Scientists shouldn’t be able to modify foods to the point where the plants are helping create a new type of weed and bug. The more popular these become, the bigger the population of those super weeds annd super bugs get as well; and then we have to try even harder to kill the weeds than we had to before. Also so many countries have already banned the use of GMO’s so why don’t they get the picture. Insecticide found in genetically modified corn was found in the blood of pregnant and the blood of their unborn fetuses, and the amount of health issues has gone up since the introduction of GMO’s in 1996. The amount of people with chronic illness has gone from 7% to 16% in only 9 years. Do you still think GMO’s are as harmless as scientists make them seem? People are getting food allergies, mental disorders, reproductive disorders and digestive problems. They are not beneficial to our health and they can cause so many problems. We don’t know enough about these foods for them to even be approved for consumption.

Trey's Essay

A Limit to Technology

In today’s society, technology is thriving and at an all time high. There are programming advancements everywhere to improve how we live; on the flip side of that coin, there are also many people that love to see the world burn. Hacking tends to be a pastime of people that enjoy ruining the lives of others. Most hacking is not illegal in the United States, but it is a burden to others trying to use technology to promote themselves. With an exponential growth of scientific advancements everyone thinks about what they could to to make the world easier, but no one ever stops to think if we should do it. Science requires limits in order for the world to not cannibalize itself.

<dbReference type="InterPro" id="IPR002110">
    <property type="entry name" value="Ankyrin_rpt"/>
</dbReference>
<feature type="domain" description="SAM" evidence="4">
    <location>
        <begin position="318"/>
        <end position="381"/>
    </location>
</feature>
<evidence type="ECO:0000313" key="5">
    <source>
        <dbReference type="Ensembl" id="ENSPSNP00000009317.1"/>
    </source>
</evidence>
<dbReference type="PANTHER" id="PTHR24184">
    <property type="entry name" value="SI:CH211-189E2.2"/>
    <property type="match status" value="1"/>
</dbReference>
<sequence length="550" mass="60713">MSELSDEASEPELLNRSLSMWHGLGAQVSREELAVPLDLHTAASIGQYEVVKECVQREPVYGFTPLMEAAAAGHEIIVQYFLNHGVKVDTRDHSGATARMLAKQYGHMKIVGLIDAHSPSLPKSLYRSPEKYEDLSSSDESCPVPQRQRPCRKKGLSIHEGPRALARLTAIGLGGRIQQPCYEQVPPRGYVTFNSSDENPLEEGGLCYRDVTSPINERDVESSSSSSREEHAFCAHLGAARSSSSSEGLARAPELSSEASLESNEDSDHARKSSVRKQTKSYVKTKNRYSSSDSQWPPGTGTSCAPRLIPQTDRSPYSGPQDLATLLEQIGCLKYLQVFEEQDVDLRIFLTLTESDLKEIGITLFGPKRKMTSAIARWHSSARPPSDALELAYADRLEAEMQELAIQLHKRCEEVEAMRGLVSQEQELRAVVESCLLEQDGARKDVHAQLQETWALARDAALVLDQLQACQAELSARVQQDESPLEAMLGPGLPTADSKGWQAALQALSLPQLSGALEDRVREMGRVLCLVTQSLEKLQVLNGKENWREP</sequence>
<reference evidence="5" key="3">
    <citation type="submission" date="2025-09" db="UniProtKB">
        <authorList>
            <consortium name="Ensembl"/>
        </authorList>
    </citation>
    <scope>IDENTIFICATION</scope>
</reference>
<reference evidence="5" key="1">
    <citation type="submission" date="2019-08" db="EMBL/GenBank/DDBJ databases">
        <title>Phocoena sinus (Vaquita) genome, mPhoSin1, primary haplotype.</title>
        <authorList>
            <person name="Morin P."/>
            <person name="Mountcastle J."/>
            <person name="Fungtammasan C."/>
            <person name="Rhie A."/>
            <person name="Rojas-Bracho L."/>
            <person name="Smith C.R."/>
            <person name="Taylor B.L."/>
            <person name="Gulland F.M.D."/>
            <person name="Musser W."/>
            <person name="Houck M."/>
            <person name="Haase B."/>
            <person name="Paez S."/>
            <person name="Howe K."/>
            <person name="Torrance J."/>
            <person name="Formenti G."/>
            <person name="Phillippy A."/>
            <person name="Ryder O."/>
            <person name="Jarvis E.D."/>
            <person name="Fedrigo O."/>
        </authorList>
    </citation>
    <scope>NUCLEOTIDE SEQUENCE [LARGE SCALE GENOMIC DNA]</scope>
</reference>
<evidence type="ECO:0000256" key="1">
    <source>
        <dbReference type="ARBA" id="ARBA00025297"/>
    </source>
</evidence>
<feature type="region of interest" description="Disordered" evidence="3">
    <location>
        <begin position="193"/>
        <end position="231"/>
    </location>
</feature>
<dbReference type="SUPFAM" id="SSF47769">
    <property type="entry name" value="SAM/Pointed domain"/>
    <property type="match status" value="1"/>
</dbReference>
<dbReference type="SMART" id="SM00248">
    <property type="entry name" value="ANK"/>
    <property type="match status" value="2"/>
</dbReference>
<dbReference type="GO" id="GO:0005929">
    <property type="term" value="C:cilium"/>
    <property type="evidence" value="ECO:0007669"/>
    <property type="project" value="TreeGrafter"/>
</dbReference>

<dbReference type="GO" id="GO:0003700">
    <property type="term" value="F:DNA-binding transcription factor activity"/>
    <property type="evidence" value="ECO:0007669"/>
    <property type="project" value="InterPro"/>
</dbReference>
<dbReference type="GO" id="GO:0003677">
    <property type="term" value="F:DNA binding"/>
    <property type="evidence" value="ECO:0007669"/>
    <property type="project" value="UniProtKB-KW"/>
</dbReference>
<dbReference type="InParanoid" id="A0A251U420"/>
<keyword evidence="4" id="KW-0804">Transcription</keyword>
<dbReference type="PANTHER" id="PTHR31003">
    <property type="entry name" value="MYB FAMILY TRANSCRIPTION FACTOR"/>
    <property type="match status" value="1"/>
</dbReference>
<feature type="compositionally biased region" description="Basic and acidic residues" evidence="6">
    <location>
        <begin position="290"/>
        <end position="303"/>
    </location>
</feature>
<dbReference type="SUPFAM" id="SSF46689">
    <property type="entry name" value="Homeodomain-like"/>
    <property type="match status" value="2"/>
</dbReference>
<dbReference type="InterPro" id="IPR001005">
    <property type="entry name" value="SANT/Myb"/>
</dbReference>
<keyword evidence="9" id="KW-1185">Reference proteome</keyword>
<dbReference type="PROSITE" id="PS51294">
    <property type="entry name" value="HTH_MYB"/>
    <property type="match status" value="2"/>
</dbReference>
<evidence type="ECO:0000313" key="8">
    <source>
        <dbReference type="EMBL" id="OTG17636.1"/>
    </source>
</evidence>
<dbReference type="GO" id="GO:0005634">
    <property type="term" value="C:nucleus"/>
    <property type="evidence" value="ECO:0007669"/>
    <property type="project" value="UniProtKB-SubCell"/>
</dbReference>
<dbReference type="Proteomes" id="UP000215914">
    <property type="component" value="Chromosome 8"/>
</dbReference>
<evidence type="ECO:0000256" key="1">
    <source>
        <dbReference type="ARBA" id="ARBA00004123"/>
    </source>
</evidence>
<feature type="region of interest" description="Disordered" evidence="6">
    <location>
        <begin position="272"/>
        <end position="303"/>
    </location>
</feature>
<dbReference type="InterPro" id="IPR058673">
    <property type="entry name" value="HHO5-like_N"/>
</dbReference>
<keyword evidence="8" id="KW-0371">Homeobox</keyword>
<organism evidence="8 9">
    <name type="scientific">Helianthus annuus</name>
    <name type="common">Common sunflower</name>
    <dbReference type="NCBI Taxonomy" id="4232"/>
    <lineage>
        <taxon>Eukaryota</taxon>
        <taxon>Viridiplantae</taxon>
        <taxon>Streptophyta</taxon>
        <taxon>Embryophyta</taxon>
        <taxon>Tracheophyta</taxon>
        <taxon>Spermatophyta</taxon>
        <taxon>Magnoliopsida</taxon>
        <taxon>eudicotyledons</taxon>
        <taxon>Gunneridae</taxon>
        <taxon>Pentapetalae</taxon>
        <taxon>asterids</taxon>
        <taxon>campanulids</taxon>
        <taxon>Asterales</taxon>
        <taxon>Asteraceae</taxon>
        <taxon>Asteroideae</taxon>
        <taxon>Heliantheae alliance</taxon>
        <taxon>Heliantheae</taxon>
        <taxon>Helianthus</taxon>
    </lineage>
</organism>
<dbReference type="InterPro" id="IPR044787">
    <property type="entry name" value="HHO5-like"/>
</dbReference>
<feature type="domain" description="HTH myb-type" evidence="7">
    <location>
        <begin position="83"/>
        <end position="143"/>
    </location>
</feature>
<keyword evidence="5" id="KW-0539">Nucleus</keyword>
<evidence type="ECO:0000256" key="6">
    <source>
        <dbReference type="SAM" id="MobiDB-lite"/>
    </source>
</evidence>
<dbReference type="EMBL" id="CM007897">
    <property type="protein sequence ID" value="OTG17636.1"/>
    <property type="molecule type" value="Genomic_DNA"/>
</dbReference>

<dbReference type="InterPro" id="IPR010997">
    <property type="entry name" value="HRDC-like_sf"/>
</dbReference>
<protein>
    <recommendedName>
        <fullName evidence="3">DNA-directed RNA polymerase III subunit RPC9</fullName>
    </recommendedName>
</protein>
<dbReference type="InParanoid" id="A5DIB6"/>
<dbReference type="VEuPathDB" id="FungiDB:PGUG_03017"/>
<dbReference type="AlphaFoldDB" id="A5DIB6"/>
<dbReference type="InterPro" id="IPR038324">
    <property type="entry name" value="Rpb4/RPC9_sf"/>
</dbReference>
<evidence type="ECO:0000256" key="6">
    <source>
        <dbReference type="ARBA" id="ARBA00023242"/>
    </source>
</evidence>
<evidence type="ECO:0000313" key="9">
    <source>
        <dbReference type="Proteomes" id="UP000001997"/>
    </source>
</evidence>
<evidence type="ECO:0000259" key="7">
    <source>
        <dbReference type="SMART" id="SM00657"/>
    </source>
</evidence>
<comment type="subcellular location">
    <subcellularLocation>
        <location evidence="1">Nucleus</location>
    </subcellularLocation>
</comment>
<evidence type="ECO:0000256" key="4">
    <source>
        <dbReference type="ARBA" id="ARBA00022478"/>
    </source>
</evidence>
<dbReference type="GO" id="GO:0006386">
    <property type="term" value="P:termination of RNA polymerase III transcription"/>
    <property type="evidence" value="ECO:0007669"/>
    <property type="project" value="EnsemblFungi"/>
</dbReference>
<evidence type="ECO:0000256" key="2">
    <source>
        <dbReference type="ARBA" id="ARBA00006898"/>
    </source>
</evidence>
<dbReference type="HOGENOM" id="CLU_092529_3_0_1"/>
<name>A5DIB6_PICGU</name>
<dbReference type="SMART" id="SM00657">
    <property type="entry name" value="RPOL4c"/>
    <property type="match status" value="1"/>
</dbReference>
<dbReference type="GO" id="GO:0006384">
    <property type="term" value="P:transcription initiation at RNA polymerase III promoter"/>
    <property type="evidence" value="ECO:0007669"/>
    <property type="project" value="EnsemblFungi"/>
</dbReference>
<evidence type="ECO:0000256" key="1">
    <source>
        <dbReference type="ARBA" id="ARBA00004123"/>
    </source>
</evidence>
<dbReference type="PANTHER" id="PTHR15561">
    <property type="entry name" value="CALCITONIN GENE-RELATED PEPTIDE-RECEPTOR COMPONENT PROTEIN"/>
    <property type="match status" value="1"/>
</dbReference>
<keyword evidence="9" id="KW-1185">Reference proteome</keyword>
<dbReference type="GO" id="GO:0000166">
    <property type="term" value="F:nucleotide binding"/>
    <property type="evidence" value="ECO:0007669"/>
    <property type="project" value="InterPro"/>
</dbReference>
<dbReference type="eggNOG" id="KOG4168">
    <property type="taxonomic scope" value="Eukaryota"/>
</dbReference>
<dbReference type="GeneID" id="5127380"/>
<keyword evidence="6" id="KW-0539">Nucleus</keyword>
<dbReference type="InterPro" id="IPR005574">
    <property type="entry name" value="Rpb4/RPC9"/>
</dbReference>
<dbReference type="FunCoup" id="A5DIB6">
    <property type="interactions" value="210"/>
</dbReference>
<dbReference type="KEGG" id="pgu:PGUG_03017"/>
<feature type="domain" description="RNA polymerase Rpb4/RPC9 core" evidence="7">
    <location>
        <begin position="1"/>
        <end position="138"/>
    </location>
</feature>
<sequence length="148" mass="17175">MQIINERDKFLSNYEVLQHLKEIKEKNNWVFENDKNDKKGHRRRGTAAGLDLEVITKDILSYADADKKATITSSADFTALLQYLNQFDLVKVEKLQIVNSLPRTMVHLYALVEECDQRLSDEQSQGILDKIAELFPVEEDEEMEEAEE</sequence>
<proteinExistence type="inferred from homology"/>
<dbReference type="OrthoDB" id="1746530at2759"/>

Programming is a huge section of today’s advancements. It creates new software to make your Internet and computer efficiency more accessible. This allows any user to be ”fluent” in there own way. An example would be the multiple language programs. Originally the only language a computer would use would be a version of English. Anything you would have to type, would have to be in English. Nowadays you can download programs to have the ability to type in other languages such as Chinese. That would make people who only speak Chinese, able to use computers. There are many other types of programs available such as games, web browsers and antivirus software.